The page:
Classical conditioning which was only part of the day but very important for me.  Now I've heard about Classical Conditioning (Pavlov) a lot and thought I was familiar with it, but mostly I feel I'm working against it (well except for counter conditioning),  It turns out that when Kathy is working with a reactive dog she mostly uses classical conditioning at first before ever going into operant conditioning.

This involves creating good associations when your dog sees other dogs pretty much (within reason) regardless of your dog's behavior.  (She's often not using a clicker here).

One thing that's different from what I've been doing is that the sight of the dog  - below the dogs reactive threshold (aka the  "conditioned" stimulus) has to come first and then the food ("unconditioned" stimulus).  I was doing the reverse by clicking before he'd ever seen the dog which is technically not effective from a classical conditioning point of view though there's nothing wrong with it.  So the order of operations is to see a dog far away and rain cookies upon his head (Sort of a version of "Look there's a dog")  From a classical conditioning point of view it doesn't even matter if your dog reacts.  Though from a practical consideration and to keep you out of jail, it's probably best  if you're not rewarding your German Shepherd for growling at that baby stroller.

Also spent some time learning to touch a CD with his nose.

Sat Mar 18
First day of Know Way, Know How.
My brain is full and it's only day 1 of 3.  Fortunately since I have attended ClickerExpo and read Click to Calm and Don't Shoot the Dog, I'm not completely overwhelmed and things are starting to (er) click and I got some questions answered.

Before I forget ...,
We're learning shaping and the behavior is pushing a water bottle across the floor with their nose.  I can get Yoshi to readily touch it with his nose, but am not quite sure how to proceed from there.  How do I elevate the criteria without him giving up?  (This is obviously tomorrow's question.)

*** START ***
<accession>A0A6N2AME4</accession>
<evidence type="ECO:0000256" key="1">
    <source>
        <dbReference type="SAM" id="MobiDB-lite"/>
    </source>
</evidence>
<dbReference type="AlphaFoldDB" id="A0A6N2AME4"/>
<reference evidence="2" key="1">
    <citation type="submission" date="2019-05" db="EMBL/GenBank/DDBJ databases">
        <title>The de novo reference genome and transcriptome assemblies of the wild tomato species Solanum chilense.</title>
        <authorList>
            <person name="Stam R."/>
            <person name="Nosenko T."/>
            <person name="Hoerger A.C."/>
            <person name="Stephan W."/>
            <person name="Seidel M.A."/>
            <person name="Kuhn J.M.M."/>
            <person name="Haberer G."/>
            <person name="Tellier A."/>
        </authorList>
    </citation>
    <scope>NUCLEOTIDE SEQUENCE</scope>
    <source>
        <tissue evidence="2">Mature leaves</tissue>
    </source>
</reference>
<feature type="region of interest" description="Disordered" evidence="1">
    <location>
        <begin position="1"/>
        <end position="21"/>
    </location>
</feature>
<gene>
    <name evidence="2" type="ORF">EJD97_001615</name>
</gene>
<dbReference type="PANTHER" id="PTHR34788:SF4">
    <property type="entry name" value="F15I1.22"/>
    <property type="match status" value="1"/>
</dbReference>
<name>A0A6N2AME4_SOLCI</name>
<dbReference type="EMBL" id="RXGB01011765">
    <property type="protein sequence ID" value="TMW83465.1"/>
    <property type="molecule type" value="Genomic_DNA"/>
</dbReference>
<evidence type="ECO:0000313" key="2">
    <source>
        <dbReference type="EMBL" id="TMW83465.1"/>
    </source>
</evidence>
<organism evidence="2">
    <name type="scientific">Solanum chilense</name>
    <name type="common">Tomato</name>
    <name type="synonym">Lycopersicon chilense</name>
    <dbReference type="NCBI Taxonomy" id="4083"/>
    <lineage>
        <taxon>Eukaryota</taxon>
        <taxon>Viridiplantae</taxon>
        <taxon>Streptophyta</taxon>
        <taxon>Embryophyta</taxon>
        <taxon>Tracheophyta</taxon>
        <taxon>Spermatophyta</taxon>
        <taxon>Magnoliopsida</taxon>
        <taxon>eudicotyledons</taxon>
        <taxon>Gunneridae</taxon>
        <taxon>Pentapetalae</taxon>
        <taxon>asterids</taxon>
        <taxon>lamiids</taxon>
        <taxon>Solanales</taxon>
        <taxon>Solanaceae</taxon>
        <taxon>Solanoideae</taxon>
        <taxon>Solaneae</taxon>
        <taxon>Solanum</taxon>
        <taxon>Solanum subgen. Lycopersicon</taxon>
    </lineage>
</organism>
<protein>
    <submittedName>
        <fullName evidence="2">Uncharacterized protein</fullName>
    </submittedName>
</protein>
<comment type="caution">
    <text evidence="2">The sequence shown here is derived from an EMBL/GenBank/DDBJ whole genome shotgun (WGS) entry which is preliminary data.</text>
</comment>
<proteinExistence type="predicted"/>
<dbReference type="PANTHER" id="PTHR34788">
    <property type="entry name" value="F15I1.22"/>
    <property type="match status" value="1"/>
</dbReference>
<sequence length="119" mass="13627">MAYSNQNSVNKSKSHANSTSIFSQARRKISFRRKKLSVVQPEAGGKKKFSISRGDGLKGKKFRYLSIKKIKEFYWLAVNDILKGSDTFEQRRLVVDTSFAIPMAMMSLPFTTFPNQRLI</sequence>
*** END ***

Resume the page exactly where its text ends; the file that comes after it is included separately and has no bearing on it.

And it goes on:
Learned more about Classical Conditioning.  You really want the Conditional Stimulus (e.g. other dogs) to proceed the Unconditional Stimulus (e.g. food) for the association to work (counter conditioning - though she didn't use this term).  I asked about starting to click/treat before the dog notices the presence of another dog and she says that while there's nothing wrong with that the association probably isn't happening.  So with the "Look, there's a Dog" game, I will probably have to wait till he sees the dog (better be fast before he has a chance to react.)  She also emphasized that with Classical Conditioning you're trying to get the association regardless of the dog's behavior in hopes that the association will eventually change their reaction (hope I've paraphrased that properly.)

Went over lots of science background and would then break for training sessions.  Took many notes and Diane was very helpful as a "lab assistant."

Yoshi did surprisingly well.  A little snarky at a break with dogs roaming around outside, but otherwise was fine exept for those doggies walking rapidly by his crate.

Amusing incidents.
"Is he a rescue?" "Er, not yet."
"Is he up for adoption?" [it was held at the SF-SPCA] "Not yet."

[something happened here, not sure what]

Tues Mar 14
What a fun day.  First at noon Spark came by and they had a marvelous time playing indoors while it rained.  I'm very intereted to see that Yoshi modulates his play for Spark who is not a rough as Cooper.  And I noticed that every so often Spark would lick Yoshi's lips which is usually a subserviant thing to do and Yoshi very gracefully accepted it.  So at least in mellower moments Yoshi appears to be able to accept another dogs submission.  While they played Bill, Diane and I had a lovely lunch.

Then later that day after hosting a book club meeting.  (Which he did very well at).  He then when to agility class as the rain had mellowed out by then and it was just occasionally sprinkling.  First time back in over a month and he did really really well.  I'm so thrilled and he honestly seemed to enjoy himself.

It was raining part of the time so for a good portion of the time there were no other dogs in the class - just Sharon's BC Thyme (whom he like) so Yoshi really enjoyed that part.  Just before class I had him out on the course and he charged through a tunnel on his own.  Thrilled, I called to him to send him over a jump and then back in the tunnel, but as soon as I called him he took a pointed interest in sniffing the ground which indicates to me that he was stressing.  But once I got his attention he went over the jump and then back in the tunnel (he's already starting to really like tunnels) pausing briefly at the same place but let me call him over again to do another circle.  He started to appear to be having a good time again.